Giving children feedback

BY: Josephine Ohenewa Bampoe
Picture credit: Shutterstock
Picture credit: Shutterstock

Children thrive on feedback to learn. It is a powerful way to teach children. Giving children accurate and specific feedback helps them to learn new things. They need to know if what they have done was what was expected or not.

In terms of speech and language and communication, they need to know if they have said a word correctly or not or followed the instruction accurately. What kind of feedback are you giving children?

Is the feedback being given helpful for them to learn and for you to teach them something new? Is the feedback accurate and specific? Do you honestly mean what you say or are you just finding something to say?

In what tone are you giving the feedback – yelling or saying it in a calm way? Remember that your voice does the talking too so the tone you use in giving the feedback is equally important as children are able to read your emotions from your voice to tell whether you are furious, angry, disappointed etc. with their response.

Unhelpful feedback

• No

• Stop

• Wrong

• You need to back up

• Shut up

• I’ll beat you

• I’ll slap you

• ‘Tiwii’, ‘Osha’ ‘Wa bon’ (Idiot)

Helpful feedback

• You did it! You spelt ‘elephant’ correctly

• That was a good jump!

• Well done! You chose the right colour!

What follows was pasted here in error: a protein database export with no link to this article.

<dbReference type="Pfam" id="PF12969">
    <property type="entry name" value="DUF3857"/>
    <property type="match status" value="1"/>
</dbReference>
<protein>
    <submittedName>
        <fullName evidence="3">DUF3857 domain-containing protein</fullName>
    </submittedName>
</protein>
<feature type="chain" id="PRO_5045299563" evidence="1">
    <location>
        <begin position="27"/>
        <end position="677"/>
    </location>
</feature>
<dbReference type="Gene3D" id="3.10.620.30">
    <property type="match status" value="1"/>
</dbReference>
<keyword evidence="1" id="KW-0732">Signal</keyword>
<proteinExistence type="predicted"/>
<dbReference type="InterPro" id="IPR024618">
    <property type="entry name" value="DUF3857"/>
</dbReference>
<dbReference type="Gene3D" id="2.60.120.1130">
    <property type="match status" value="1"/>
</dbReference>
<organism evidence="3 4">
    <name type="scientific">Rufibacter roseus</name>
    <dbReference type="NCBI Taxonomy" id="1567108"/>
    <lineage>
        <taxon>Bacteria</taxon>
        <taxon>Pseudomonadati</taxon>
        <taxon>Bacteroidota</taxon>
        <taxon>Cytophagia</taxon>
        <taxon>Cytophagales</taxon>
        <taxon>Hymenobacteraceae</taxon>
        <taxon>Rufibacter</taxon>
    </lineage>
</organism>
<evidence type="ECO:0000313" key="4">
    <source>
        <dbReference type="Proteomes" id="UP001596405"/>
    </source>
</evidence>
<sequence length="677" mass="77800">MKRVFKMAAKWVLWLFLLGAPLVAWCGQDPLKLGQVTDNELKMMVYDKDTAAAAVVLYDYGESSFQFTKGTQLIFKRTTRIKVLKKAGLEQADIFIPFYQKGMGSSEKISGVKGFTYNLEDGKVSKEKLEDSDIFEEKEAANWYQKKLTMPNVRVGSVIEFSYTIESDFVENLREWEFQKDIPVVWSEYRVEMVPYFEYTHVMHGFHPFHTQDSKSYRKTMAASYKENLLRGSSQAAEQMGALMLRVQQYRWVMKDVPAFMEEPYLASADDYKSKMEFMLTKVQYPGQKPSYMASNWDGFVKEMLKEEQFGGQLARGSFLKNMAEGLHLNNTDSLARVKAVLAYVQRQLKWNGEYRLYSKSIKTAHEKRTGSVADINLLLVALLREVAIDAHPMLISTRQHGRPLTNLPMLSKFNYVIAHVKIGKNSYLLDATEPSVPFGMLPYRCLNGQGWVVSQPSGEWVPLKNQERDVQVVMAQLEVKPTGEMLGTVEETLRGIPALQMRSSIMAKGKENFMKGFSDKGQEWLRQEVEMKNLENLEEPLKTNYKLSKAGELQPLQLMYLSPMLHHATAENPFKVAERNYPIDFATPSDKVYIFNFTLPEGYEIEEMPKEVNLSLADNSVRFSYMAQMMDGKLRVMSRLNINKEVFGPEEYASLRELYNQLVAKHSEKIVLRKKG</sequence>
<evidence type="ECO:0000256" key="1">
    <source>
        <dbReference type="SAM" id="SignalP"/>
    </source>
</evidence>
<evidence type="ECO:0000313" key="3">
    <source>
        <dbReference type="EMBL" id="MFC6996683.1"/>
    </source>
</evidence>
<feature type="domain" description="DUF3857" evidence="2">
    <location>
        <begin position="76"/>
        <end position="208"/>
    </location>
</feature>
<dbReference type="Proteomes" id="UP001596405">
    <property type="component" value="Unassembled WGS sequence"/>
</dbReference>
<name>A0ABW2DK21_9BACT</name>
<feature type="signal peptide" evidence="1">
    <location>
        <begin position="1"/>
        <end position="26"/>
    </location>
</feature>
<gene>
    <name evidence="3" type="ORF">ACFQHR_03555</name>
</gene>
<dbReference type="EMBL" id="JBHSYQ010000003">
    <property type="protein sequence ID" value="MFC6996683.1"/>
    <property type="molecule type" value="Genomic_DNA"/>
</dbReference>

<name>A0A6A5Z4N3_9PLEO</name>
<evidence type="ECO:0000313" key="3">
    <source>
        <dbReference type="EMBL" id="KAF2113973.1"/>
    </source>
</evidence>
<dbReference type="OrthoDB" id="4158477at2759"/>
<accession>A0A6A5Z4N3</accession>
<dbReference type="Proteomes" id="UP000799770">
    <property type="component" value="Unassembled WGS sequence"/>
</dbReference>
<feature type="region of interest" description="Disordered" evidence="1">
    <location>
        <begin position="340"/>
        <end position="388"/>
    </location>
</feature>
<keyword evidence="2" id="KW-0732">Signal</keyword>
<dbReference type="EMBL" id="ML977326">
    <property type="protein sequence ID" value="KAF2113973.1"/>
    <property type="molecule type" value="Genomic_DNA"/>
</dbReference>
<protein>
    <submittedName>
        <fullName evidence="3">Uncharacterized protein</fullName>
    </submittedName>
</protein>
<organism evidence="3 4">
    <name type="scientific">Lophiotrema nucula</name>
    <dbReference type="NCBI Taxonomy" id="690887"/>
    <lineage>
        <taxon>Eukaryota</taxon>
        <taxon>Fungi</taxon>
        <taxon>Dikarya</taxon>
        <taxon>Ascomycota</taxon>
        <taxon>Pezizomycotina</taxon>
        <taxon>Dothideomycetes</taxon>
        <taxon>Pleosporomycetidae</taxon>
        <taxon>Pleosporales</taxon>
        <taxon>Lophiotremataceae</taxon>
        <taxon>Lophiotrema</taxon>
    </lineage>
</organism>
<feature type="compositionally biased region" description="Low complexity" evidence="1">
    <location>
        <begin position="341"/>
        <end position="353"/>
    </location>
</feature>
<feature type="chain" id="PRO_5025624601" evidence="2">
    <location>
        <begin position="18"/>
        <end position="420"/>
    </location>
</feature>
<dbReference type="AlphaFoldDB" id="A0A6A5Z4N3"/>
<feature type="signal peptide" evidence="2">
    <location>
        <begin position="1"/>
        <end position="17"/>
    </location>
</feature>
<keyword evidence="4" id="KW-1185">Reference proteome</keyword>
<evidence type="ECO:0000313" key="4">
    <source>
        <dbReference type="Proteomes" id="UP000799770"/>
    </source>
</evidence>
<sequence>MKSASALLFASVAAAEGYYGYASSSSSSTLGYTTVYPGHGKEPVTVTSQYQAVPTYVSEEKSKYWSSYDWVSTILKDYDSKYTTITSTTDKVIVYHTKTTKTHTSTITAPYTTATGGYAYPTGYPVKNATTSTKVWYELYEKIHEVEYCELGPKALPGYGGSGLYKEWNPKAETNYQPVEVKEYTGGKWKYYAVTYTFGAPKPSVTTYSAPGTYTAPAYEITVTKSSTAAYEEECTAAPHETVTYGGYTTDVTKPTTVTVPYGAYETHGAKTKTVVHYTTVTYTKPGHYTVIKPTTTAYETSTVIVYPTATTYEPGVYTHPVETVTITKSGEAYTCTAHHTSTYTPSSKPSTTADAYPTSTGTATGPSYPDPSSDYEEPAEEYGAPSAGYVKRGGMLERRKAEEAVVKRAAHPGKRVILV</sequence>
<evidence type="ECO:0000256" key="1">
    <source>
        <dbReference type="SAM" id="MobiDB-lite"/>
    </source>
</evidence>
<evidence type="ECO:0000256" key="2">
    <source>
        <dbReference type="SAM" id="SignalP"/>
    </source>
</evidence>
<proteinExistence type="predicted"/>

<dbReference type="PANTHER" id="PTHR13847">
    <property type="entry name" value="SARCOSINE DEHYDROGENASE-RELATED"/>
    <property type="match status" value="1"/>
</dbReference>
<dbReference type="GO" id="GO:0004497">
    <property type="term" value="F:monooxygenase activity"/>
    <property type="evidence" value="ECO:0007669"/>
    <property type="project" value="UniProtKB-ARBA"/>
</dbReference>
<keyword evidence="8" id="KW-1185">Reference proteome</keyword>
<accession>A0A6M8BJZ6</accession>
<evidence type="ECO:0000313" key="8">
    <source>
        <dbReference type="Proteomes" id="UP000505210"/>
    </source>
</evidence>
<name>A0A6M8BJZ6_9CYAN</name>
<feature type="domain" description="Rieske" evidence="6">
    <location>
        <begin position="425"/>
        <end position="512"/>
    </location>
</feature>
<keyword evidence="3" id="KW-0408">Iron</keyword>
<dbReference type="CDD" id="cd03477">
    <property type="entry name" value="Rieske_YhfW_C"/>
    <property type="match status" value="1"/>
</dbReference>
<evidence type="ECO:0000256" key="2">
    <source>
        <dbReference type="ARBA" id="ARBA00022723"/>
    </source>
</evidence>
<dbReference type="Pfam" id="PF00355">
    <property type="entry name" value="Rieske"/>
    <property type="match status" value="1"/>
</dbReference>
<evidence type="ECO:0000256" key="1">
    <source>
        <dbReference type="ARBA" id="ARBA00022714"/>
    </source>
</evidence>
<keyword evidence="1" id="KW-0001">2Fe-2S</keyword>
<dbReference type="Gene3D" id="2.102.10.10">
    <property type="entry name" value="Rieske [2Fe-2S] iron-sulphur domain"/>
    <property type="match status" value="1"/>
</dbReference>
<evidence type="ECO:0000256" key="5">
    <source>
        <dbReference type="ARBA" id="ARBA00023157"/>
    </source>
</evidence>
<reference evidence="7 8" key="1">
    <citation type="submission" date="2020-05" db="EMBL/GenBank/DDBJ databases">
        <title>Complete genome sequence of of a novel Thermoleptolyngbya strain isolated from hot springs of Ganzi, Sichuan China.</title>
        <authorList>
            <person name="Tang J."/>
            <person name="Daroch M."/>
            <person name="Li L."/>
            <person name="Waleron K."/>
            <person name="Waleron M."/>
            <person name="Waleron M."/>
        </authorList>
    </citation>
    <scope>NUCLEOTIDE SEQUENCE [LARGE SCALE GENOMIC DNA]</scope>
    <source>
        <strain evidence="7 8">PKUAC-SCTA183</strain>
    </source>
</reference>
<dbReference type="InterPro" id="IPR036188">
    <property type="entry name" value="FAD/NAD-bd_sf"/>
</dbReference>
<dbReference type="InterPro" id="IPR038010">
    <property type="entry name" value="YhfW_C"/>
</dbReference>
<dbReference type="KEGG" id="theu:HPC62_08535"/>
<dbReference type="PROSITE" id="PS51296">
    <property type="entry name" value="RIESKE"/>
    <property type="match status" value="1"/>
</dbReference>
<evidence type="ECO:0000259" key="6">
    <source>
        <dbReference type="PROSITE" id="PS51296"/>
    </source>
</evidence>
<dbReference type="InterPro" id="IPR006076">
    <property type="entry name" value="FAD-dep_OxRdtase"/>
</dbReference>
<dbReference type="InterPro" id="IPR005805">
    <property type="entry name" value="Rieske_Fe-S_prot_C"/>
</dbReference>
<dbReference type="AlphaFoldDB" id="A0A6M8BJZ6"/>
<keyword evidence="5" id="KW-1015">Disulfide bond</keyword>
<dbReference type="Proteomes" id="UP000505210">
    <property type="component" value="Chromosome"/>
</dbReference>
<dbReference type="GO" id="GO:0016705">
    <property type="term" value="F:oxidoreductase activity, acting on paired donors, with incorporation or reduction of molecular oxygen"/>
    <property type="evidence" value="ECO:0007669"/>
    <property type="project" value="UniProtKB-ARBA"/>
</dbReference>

• Nearly done! One more to go!

• Good try! Now, remember to add the remaining number!

• Good attempt! Shall we try it again but this time remember the ‘d’ sound at the end.

• That was a tricky one!

• Good talking, sitting!

• Beautiful writing!

• That word was very clear!

As adults, you need to control your emotions as well as manage your expectations when it comes to children. Children learn everyday therefore what opportunities are you giving them to learn: When a child is unable to do a certain task given to them, how can you help them get it done without yelling or without just saying ‘no’?

You do so by giving them clues to help them do it! You do not want to leave them sad thinking they are incapable of doing it but rather help them to get it done.

So, rather than telling them the answer right away, give them clues to help them get the answer. For example, when teaching your child colours and you have just asked them to choose ‘white’, you can give them clues such as “white like your school socks”, “white like baby’s cot”, “white like starch” etc. to help them find the ‘white ball’ if they are initially having difficulties to find the right colour.

So instead of yelling and saying ‘no’ because you think you have taught them the colour white severally and don’t understand why they are not getting it, using clues such as these may help them learn the colour better by associating the colour with an item they already know.

It is also helpful if our feedback is related to what the child is doing or their behaviour at that moment (specific feedback) rather than it being personal such as “Good girl” or “Good boy”.

Doing so can imply that they are ‘bad’ if they get it wrong. Most of us are guilty of this but making a conscious effort to make our feedback quite specific and related to what they are doing and not the child themselves from today will be helpful to the child.

In our bid to give feedback to children, you need to be careful not to be seen as correcting them all the time as that can be a bit intimidating and may affect their confidence.

So perhaps, you need to time when you give feedback to your child such as during homework, play time etc. Feedback is quite a helpful way to learn and a good opportunity to teach children.

The writer is a Speech & Language Therapist/Clinical Tutor, University of Ghana. E-mail: This email address is being protected from spambots. You need JavaScript enabled to view it.